The last time MotoPress was reviewed, there was some concern from the community about drag and drop systems in general, and whether they are beneficial to the WordPress ecosystem. In truth, there are two problems. The first has to do with it’s implementation. Drag and drop system tends to inject seemingly unnecessary and bloated code in order to cover all bases (like the white link on white background problem). The second problem has nothing to do with implementation and everything to do with how they are used. The freedom of such a system can lead users to hack together badly designed pages rife with inconsistency and off-brand aesthetic.
The second point, that users can basically do too much, seems more valid to me. As designers and developers we spend a lot of time creating a site that is structured, maintainable and well designed. And this can pretty much go out the door when users can select fonts, colors and layouts. Drag and drop gives clients the false sense that they are editing a Word document, and that any and all changes are welcome. In reality, we live in a device-independent world, where websites are often run by several individuals. If everyone brings their own design eye to the table, things can get messy quick.
How We Fix These Problems
Here’s my ideal scenario for a product like MotoPress. Because despite my hesitations, I do think it could be a valuable tool if used properly.
First, build your WordPress site, just like you would any other. Start with a [static HTML prototype], then move it to WordPress, filling it in with content that has been handed over by the client.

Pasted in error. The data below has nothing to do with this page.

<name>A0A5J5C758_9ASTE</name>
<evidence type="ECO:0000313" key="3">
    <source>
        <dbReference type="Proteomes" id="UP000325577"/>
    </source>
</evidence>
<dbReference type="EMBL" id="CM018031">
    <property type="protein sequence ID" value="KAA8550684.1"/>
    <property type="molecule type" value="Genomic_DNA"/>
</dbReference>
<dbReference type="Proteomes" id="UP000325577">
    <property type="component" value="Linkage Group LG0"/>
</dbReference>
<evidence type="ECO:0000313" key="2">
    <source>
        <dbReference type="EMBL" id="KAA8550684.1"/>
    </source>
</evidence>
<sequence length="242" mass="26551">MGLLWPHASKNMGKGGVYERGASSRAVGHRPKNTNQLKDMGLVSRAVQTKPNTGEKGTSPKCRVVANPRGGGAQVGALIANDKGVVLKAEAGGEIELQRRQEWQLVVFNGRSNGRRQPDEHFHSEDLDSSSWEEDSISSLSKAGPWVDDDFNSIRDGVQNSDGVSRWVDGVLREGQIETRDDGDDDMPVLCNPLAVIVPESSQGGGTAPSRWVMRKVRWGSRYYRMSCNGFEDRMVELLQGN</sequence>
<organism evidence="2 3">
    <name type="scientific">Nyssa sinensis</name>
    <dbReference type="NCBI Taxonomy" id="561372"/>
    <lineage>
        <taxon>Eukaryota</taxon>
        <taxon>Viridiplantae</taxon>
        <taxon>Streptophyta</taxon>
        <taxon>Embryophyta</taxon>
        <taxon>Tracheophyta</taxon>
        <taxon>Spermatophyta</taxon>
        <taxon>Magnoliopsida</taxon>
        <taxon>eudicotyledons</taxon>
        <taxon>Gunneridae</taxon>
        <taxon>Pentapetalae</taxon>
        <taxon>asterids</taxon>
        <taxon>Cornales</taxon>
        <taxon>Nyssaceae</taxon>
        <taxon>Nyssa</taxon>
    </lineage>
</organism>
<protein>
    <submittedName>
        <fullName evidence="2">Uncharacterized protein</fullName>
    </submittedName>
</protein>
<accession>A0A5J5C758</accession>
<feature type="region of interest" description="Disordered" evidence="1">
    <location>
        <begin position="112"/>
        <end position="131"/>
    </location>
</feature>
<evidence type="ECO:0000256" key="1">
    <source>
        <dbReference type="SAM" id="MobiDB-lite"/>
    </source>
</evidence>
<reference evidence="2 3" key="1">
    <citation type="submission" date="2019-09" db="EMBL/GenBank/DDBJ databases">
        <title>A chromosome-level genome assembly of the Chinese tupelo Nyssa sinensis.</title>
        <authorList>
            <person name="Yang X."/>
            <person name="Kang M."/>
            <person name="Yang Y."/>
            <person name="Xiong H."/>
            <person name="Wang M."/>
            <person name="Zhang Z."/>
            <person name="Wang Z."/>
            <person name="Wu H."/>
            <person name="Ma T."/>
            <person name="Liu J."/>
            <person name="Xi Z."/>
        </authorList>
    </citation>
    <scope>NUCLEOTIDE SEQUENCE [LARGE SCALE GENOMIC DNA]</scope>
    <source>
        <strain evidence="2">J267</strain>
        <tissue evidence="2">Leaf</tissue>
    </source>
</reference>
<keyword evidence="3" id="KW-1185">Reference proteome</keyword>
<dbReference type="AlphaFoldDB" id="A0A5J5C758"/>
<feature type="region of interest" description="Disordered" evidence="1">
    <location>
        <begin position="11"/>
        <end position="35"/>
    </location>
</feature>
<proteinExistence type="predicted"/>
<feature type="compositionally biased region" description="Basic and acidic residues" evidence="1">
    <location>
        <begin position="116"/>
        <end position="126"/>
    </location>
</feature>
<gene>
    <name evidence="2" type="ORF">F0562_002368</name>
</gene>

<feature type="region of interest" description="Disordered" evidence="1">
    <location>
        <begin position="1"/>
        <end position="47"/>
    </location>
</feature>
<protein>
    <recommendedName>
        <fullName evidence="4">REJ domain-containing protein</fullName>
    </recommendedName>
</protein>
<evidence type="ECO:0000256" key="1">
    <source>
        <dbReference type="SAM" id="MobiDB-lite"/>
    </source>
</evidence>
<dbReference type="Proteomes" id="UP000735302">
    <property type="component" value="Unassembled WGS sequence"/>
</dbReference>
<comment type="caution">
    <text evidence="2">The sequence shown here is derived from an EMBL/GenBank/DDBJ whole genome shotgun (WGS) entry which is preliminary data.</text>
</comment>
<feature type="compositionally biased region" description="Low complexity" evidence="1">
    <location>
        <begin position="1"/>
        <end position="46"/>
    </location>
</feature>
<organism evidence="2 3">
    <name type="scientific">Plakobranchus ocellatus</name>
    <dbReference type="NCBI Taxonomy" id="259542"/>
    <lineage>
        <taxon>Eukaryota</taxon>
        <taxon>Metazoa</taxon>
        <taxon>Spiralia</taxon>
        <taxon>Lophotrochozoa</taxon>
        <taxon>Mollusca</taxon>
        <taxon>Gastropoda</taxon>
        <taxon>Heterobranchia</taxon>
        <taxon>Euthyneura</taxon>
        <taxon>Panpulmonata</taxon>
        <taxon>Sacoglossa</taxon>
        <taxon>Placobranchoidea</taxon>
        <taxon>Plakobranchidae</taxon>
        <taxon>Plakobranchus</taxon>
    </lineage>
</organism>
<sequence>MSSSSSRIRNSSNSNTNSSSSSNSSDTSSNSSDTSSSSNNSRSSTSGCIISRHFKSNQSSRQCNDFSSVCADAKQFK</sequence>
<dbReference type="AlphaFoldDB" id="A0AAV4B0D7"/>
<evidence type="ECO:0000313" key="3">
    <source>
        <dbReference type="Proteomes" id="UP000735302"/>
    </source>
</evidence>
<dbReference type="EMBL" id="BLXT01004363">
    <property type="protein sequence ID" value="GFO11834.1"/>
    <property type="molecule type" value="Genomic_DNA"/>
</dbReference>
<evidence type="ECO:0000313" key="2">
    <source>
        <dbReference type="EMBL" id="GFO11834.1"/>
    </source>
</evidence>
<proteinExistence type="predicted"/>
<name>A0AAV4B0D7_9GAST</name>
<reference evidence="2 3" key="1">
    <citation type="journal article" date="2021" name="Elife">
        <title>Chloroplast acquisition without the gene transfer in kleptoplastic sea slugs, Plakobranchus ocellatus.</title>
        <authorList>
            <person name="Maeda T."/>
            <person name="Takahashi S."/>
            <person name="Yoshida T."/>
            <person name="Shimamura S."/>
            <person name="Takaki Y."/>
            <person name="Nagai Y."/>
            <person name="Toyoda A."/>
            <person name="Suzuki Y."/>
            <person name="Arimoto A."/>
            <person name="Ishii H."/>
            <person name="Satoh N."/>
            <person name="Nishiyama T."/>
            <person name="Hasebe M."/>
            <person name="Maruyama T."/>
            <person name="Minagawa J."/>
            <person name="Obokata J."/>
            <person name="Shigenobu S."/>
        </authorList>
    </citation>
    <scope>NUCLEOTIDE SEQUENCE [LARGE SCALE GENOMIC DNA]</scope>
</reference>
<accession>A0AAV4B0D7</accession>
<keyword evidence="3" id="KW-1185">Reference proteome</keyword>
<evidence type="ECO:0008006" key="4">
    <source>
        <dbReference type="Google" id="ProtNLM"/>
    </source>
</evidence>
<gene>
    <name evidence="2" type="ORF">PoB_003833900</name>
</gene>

Then, build a styleguide or design system; an aesthetic ruleset, on par with Dave Rupert’s tiny bootstraps for every client. Education is our number one tool when it comes to clients. We need to set the ground rules early and often so that whoever will be interacting with the site knows that even though they can change things doesn’t mean that they should.
At that point, and only at that point, drag and drop functionality should be added. It can be useful for a client to be able to visualize their content, and add extra features without needing to memorize shortcodes or hammering the “Preview” button. For clients that are unfamiliar with web technologies, it’s a valuable tool and one that can make the onboarding process easier and your support inbox a lot less full. That is, if we’re smart about it.
Am I imagining a dream scenario? Maybe. But I don’t think drag and drop systems are at fault. My final word on MotoPress. It has some problems, but it’s well-designed and fairly lightweight. It’s up to us to use it properly.
MotoPress is available for $29 on their website.
Anybody else use MotoPress? What are your thoughts?
Jay Hoffmann is a WordPress developer hailing from NYC. In the strictest sense of the word, he is a WordPress enthusiast with an eye for front-end development and design. He has been working with WordPress since 2006 and currently works for a popular children’s media company. This year, Jay started Tidy Repo, a curated list of the best and most reliable plugins from around the web. You can also follow Jay on Twitter.